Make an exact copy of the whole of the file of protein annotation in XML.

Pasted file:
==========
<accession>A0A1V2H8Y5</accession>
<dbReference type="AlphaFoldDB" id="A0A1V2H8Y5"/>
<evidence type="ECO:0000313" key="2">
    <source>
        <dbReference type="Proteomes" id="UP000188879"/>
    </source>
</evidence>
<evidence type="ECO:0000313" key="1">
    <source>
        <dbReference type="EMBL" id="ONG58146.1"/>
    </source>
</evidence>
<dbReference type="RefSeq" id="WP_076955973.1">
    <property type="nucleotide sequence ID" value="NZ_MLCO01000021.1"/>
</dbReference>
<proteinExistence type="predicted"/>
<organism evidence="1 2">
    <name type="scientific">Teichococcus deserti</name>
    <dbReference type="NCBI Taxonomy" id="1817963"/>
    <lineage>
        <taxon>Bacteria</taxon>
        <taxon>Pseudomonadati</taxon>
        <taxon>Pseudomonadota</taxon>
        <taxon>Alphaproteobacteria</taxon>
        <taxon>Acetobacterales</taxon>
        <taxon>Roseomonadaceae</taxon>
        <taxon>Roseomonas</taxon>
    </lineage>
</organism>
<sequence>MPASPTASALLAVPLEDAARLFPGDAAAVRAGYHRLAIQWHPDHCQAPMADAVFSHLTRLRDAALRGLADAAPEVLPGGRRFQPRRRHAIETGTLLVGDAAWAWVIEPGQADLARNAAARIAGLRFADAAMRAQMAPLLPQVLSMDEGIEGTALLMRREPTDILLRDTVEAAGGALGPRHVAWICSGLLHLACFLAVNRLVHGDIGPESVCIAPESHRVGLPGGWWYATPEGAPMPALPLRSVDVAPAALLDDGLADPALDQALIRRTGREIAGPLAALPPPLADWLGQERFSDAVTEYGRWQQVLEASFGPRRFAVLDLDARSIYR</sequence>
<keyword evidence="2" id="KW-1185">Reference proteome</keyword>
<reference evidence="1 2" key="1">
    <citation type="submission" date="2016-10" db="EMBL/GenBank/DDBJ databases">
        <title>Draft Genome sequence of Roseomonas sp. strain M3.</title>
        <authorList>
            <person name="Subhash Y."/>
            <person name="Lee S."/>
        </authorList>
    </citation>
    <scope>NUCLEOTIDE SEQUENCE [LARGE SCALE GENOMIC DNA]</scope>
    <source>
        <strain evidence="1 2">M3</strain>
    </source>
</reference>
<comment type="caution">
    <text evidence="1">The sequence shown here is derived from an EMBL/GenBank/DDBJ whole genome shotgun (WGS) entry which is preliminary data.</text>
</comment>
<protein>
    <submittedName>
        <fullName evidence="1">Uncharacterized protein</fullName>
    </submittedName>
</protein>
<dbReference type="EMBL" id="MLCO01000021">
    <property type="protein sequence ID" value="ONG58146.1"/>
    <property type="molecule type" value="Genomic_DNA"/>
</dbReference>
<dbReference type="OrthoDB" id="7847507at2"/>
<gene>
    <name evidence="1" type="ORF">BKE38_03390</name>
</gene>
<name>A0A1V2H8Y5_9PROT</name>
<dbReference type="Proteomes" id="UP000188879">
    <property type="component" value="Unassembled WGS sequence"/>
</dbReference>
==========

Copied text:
<accession>A0A1V2H8Y5</accession>
<dbReference type="AlphaFoldDB" id="A0A1V2H8Y5"/>
<evidence type="ECO:0000313" key="2">
    <source>
        <dbReference type="Proteomes" id="UP000188879"/>
    </source>
</evidence>
<evidence type="ECO:0000313" key="1">
    <source>
        <dbReference type="EMBL" id="ONG58146.1"/>
    </source>
</evidence>
<dbReference type="RefSeq" id="WP_076955973.1">
    <property type="nucleotide sequence ID" value="NZ_MLCO01000021.1"/>
</dbReference>
<proteinExistence type="predicted"/>
<organism evidence="1 2">
    <name type="scientific">Teichococcus deserti</name>
    <dbReference type="NCBI Taxonomy" id="1817963"/>
    <lineage>
        <taxon>Bacteria</taxon>
        <taxon>Pseudomonadati</taxon>
        <taxon>Pseudomonadota</taxon>
        <taxon>Alphaproteobacteria</taxon>
        <taxon>Acetobacterales</taxon>
        <taxon>Roseomonadaceae</taxon>
        <taxon>Roseomonas</taxon>
    </lineage>
</organism>
<sequence>MPASPTASALLAVPLEDAARLFPGDAAAVRAGYHRLAIQWHPDHCQAPMADAVFSHLTRLRDAALRGLADAAPEVLPGGRRFQPRRRHAIETGTLLVGDAAWAWVIEPGQADLARNAAARIAGLRFADAAMRAQMAPLLPQVLSMDEGIEGTALLMRREPTDILLRDTVEAAGGALGPRHVAWICSGLLHLACFLAVNRLVHGDIGPESVCIAPESHRVGLPGGWWYATPEGAPMPALPLRSVDVAPAALLDDGLADPALDQALIRRTGREIAGPLAALPPPLADWLGQERFSDAVTEYGRWQQVLEASFGPRRFAVLDLDARSIYR</sequence>
<keyword evidence="2" id="KW-1185">Reference proteome</keyword>
<reference evidence="1 2" key="1">
    <citation type="submission" date="2016-10" db="EMBL/GenBank/DDBJ databases">
        <title>Draft Genome sequence of Roseomonas sp. strain M3.</title>
        <authorList>
            <person name="Subhash Y."/>
            <person name="Lee S."/>
        </authorList>
    </citation>
    <scope>NUCLEOTIDE SEQUENCE [LARGE SCALE GENOMIC DNA]</scope>
    <source>
        <strain evidence="1 2">M3</strain>
    </source>
</reference>
<comment type="caution">
    <text evidence="1">The sequence shown here is derived from an EMBL/GenBank/DDBJ whole genome shotgun (WGS) entry which is preliminary data.</text>
</comment>
<protein>
    <submittedName>
        <fullName evidence="1">Uncharacterized protein</fullName>
    </submittedName>
</protein>
<dbReference type="EMBL" id="MLCO01000021">
    <property type="protein sequence ID" value="ONG58146.1"/>
    <property type="molecule type" value="Genomic_DNA"/>
</dbReference>
<dbReference type="OrthoDB" id="7847507at2"/>
<gene>
    <name evidence="1" type="ORF">BKE38_03390</name>
</gene>
<name>A0A1V2H8Y5_9PROT</name>
<dbReference type="Proteomes" id="UP000188879">
    <property type="component" value="Unassembled WGS sequence"/>
</dbReference>